EMU: EC Economic Sentiment

Fri Apr 27 04:00:00 CDT 2018

Consensus Actual Previous Revised
Ec. Sentiment 112.0 112.7 112.6 112.7
Ind. Sentiment 5.8 7.1 6.4 7.0
Cons. Sentiment 0.4 0.4 0.1

The EU Commission's measure of economic sentiment was unchanged and slightly stronger than expected this month. At 112.7, April's reading matched March's minimally upwardly revised print and so ended a run of three consecutive declines. Even so, the latest outturn was still some 2.6 points short of its recent high in January.

The stability of April's headline masked minor improvements in morale in industry (7.1 after 7.0) and households (0.4 after 0.1). Gains here were offset by weaker confidence in services (14.9 after 15.9), retail (minus 0.6 after 0.7) and construction (4.5 after 5.2).

Regionally amongst the larger four member states the national ESI rose in France (110.3 after 109.2) and Spain (110.6 after 109.0) but was only flat in Germany (112.2) and fell in Italy (109.4 after 109.8).

Meantime, inflation developments were mixed. The ECB will be pleased to see a rise in service provider's expected selling prices (9.0 after 8.4) although even this failed to fully offset March's decline. However, it will be less impressed with unchanged household inflation expectations (16.1) and not happy with a fourth consecutive drop in manufacturers' expected charges. Indeed, for manufacturers, price expectations are now at their weakest level since last October.

Today's report provides further evidence of a marked slowdown in economic activity in the Eurozone. On the positive side, there are at least tentative signs that growth is stabilising a view supported by the flash April PMIs - but potentially at a level that may raise fresh doubts about attaining the ECB's price stability goals. At yesterday's post-meeting press conference, President Draghi indicated that the central bank was not especially worried by the slowdown. Even so, upcoming data will need watching especially closely for more of the same could well force the central bank to extend its asset purchase programme beyond September.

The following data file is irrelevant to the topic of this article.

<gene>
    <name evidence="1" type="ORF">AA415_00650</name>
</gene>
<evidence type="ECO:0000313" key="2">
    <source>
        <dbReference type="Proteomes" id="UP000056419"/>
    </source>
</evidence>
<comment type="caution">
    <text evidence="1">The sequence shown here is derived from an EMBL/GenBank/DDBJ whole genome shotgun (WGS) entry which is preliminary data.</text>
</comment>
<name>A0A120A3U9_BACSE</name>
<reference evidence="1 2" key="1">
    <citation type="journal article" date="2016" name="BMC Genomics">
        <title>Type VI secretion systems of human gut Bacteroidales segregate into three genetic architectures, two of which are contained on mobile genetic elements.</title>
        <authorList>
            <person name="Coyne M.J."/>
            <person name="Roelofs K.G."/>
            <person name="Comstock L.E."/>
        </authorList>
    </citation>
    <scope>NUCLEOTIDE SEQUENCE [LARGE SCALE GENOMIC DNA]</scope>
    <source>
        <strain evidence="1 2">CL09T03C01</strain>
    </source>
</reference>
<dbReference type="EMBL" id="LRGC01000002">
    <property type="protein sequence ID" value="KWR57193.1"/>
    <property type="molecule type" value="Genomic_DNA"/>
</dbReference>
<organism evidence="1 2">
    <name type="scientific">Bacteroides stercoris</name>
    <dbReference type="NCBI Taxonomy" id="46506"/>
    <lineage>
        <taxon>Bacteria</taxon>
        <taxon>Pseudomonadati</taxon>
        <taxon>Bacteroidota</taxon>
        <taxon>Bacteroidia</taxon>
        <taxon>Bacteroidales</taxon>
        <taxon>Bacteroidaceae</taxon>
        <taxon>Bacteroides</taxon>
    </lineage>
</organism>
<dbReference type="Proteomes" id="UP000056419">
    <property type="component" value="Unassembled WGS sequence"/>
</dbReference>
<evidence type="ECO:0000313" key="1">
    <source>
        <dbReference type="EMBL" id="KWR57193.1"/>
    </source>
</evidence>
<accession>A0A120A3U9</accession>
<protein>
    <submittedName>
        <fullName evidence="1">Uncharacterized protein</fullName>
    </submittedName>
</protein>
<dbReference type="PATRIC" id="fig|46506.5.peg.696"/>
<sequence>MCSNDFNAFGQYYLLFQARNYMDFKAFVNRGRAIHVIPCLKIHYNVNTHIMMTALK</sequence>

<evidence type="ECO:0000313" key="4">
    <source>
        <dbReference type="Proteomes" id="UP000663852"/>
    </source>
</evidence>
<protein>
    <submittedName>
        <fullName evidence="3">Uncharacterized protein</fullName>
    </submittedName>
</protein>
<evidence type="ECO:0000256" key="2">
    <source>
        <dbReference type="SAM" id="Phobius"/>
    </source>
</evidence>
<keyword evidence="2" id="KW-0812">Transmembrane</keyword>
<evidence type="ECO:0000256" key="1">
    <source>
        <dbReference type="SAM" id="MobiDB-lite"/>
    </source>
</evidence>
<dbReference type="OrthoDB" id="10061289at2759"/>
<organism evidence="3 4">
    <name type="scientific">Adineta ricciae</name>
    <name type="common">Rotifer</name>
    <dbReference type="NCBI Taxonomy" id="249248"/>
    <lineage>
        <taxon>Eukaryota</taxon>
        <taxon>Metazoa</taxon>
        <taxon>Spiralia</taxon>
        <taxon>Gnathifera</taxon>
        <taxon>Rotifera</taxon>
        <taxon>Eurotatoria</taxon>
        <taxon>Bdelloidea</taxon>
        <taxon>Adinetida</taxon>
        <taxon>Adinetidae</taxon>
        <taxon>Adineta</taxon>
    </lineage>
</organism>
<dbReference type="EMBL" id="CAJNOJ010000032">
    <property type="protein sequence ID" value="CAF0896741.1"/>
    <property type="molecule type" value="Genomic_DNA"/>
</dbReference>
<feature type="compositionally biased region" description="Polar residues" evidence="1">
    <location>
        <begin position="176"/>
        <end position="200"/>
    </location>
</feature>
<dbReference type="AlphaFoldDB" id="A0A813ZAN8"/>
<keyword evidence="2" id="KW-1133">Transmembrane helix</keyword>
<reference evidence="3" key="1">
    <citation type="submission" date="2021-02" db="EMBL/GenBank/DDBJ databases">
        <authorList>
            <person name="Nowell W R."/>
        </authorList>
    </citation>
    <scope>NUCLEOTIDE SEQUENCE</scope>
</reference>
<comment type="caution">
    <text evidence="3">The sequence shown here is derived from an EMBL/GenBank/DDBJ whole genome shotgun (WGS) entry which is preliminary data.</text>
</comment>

Released by the European Commission, the economic sentiment index (ESI) provides a broad measure of both business and consumer sentiment. Results are available for all participating countries and aggregated to the Eurozone and European Union level. The survey is very detailed and offers information on demand, output and inflation.

The survey offers key sentiment data across the European Union and the European Monetary Union. Data are available for each country and are aggregated for both the EMU and EU. It is conducted by the European Commission rather than Eurostat, the compiler of most other EMU data. The index is a broad measure of both business and consumer sentiment in the EU members. Because of its coverage of all the EU countries it is highly regarded in the financial markets as a good indicator of the mood of consumers and industry in each country. It is also normally a good indicator of quarterly GDP.

Confidence indicators are calculated for industry, services, construction, retail trade and consumers. In turn, they are combined into an overall composite number, the economic sentiment indicator (ESI). The data are seasonally adjusted and defined as the difference (in percentage points of total answers) between positive and negative answers. The survey also covers other areas of the economy that are not explicitly included in the ESI. In particular, responses to questions about the inflation outlook are used by the ECB as one means of measuring inflationary expectations.